Conventional wisdom, if you’ll pardon the pun, held that John McCain’s bounce this week came from a party that suddenly discovered enthusiasm from its base.  Gallup’s internals from its daily tracking poll tell a completely different story.  His bounce comes from a significant shift among independents and even some Democrats:

John McCain’s 6 percentage-point bounce in voter support spanning the Republican National Convention is largely explained by political independents shifting to him in fairly big numbers, from 40% pre-convention to 52% post-convention in Gallup Poll Daily tracking.

By contrast, Democrats’ support for McCain rose 5 percentage points over the GOP convention period, from 9% to 14%, while Republicans’ already-high support stayed about the same.

The surge in political independents who favor McCain for president marks the first time since Gallup began tracking voters’ general-election preferences in March that a majority of independents have sided with either of the two major-party candidates. Prior to now, McCain had received no better than 48% of the independent vote and Obama no better than 46%, making the race for the political middle highly competitive.

In fact, Republicans didn’t shift much at all, trans-convention.  Most of the bounce came from “pure” independents, whose support almost doubled from 20% to 39% in a week.  McCain has opened a 15-point gap among independents overall, by far the widest gap in the race to this point.  In contrast, the Democratic convention only provoked a small bump in this demographic for Obama, one that quickly evaporated.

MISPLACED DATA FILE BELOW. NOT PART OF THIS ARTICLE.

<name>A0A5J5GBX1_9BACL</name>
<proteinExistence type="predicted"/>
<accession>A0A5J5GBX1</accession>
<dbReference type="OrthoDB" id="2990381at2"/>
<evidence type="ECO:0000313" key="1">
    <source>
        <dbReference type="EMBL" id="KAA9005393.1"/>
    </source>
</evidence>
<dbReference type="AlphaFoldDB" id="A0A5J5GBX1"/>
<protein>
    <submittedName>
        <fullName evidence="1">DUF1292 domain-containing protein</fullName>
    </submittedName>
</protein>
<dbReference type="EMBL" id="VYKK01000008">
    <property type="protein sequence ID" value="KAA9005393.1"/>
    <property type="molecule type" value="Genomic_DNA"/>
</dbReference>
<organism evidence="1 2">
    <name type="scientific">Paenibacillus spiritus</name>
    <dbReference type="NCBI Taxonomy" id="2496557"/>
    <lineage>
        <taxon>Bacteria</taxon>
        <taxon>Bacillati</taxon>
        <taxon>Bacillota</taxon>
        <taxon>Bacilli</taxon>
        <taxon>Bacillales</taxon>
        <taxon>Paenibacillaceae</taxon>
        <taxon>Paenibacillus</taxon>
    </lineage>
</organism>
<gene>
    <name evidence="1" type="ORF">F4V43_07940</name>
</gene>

McCain also scored among Democrats.  Overall, he increased his draw by more than half, from 9% to 14%.  Most of that came from conservative, “Blue Dog” Democrats, where McCain gained 10 points from 15% to 25%.  Even his support among self-described “moderate” Democrats increased by five points, from 11% to 16%.  Gallup even showed a two-point gain among liberal Democrats, but going from 2% to 4% probably is more polling noise than a real move.

What does this mean for the election?  It’s both danger and opportunity.  These gains are likely shallow in depth, at risk if Obama can start succeeding in running to the center.  On the other hand, it shows how unsuccessful he has been so far in doing so.  The more people see of Obama, the more voters see him as a doctrinaire, hard-Left liberal and/or unqualified to run the nation as his first executive position ever.  Either of those will become poisonous to Obama’s chances to gain the center in November.